The trade data hack grew out of an idea to provide consumers with information on trade-related costs and how trade barriers affect them. There is a lot of data already available, although maybe not that well known, and certainly not presented in ways that general consumers understand. There are also gaps in the data, things that are not hidden, but not available generally or aggregated beyond local knowledge. DFID therefore envisaged making the most of the opportunities offered by various digital channels to inform and educate consumers – through interesting and eye-catching graphics, visualisations, apps, websites etc which would illustrate trade patterns and barriers, and examine the relationship between trade costs and the prices consumers pay.
But, before we could commission anything, we needed to do some practical research involving people in different countries. We looked for partners who could bring together a mix of developers, creative thinkers, designers, and local community activists. RLabs in Cape Town was a perfect fit. [nb 2 further trade data hack events are planned: in Lagos, Nigeria, in partnership with CCHub, and in London, in partnership with Rewired State]
The strapline for Rlabs is “a social revolution” – and from the stories I’ve heard from a whole range of the people who work here or are somehow involved, it is certainly a revolution in this area of Cape Town, and is part of a network of RLabs hubs all around the world – not just neighbouring countries like Tanzania and Namibia, but also Somaliland, Brazil, Finland, Portugal and more. Away from the tourist areas of the waterfront and business district, although with spectacular views of the back of Table Mountain, it is based in the Cape Flats area: Bridgetown, Silvertown, Athlone and Kewtown – an area with 70% unemployment and more than a few problems with drugs and gangs.
Its location chosen deliberately to be part of the community which supplies most of the students and participants, it grew from a one room operation where tech developers had to share space and swap when the counsellors and advisers had their sessions, into a multi room centre which is expanding all the time. The kitchen was extended literally days before we arrived, and they are well set up to offer everything from full day events with 40-50 people (such as our hack day) to smaller training sessions for very small groups. Fully stable wifi (excellent compared to UK venues where similar events have taken place!) and 4 smaller rooms radiating from a central space – each carefully set up with a different thing in mind – whether resembling a formal board room where people might go to make a pitch to big business, or a creative space with brightly coloured desks and wall art. Oh yes, and there are bean bags, a play station, and plentiful supplies of crisps, muffins and super-sweet South African sweets.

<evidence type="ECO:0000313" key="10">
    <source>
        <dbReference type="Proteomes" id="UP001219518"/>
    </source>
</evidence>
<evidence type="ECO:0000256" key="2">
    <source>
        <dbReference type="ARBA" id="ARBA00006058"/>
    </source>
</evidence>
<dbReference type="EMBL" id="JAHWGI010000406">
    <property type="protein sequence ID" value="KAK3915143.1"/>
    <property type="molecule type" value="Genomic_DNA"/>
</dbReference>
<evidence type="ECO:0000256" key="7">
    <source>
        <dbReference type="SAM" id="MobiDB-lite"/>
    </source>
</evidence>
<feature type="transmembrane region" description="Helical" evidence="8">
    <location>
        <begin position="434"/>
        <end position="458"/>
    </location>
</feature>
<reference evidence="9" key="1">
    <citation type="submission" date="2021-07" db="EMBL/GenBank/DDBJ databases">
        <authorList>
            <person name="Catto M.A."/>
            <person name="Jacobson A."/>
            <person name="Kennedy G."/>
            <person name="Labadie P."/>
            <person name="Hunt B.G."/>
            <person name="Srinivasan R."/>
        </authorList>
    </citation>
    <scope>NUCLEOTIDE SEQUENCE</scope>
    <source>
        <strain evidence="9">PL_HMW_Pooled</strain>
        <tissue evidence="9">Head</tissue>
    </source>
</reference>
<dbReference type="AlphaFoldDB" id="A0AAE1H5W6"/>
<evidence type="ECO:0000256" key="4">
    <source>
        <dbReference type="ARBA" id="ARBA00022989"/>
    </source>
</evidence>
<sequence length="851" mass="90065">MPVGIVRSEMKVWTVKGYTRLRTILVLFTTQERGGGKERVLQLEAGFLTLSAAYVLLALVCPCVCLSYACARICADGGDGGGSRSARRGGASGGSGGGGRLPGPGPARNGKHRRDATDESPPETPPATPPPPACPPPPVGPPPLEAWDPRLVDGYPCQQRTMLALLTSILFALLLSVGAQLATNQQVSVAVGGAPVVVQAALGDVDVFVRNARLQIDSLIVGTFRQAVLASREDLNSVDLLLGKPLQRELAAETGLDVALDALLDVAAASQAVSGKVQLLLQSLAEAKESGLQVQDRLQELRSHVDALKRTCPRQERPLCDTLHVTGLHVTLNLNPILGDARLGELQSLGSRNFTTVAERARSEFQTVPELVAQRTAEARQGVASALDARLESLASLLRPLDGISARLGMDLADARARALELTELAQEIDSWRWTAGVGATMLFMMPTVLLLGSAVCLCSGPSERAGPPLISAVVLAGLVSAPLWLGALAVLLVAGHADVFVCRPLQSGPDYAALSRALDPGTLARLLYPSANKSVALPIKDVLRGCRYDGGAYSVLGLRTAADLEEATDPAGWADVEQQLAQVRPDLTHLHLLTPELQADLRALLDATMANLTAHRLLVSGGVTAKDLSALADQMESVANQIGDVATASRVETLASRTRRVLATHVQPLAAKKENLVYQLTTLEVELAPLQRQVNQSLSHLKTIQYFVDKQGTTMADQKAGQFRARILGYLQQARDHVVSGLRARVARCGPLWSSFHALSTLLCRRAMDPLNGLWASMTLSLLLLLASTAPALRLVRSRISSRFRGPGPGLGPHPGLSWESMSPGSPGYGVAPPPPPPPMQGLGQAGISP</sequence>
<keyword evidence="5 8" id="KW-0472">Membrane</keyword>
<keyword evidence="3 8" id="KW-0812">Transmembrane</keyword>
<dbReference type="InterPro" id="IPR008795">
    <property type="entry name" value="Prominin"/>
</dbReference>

RLabs was founded by the energetic and enthusiastic Marlon Parker, who was also our host (for which many, many thanks – also for giving up his time to ensure we saw the many sides of Cape Town, from the problems to the highlights (literally – on Signal Hill, looking at Table Mountain at night, with the tablecloth cloud descending and the lights of the city spread around the bay was spectacular)).
Here’s how they publicised what they called “Africa’s largest hack bootcamp”
During the three days I heard some inspirational stories from some of the graduates of the programmes run at RLabs – including the Grow academy, and their legacy programme.
Marlon also heads Mxit reach, and one of the few structured sessions of the 3 days was when Andy Volk who is head of developer relations at Mxit gave a presentation on the evolution of this platform – Africa’s largest social network with over 50 million registered users and 750 million messages every day. They partnered with RLabs in supporting the hack, and will promote the winning entry on their platform and support it to be developed further.
I’ll write up the actual hacks in my next post, but to end with more flavours of the event – and two highlights which make it completely different to any hack I’ve ever attended: one of the participants was the artist who created much of the artwork which decorates the centre. He created a giant canvas which was definitely African, but with logos illustrating global trade scattered across it.
And the most noisy component of the day, a live radio station: The Taxi, broadcasting from reception. I was in awe of the multitasking skills of the @theTaxiWP team – using iPads, mobiles and blackberries to involve their audience, monitor what was being said and still create entertaining and information packed interviews.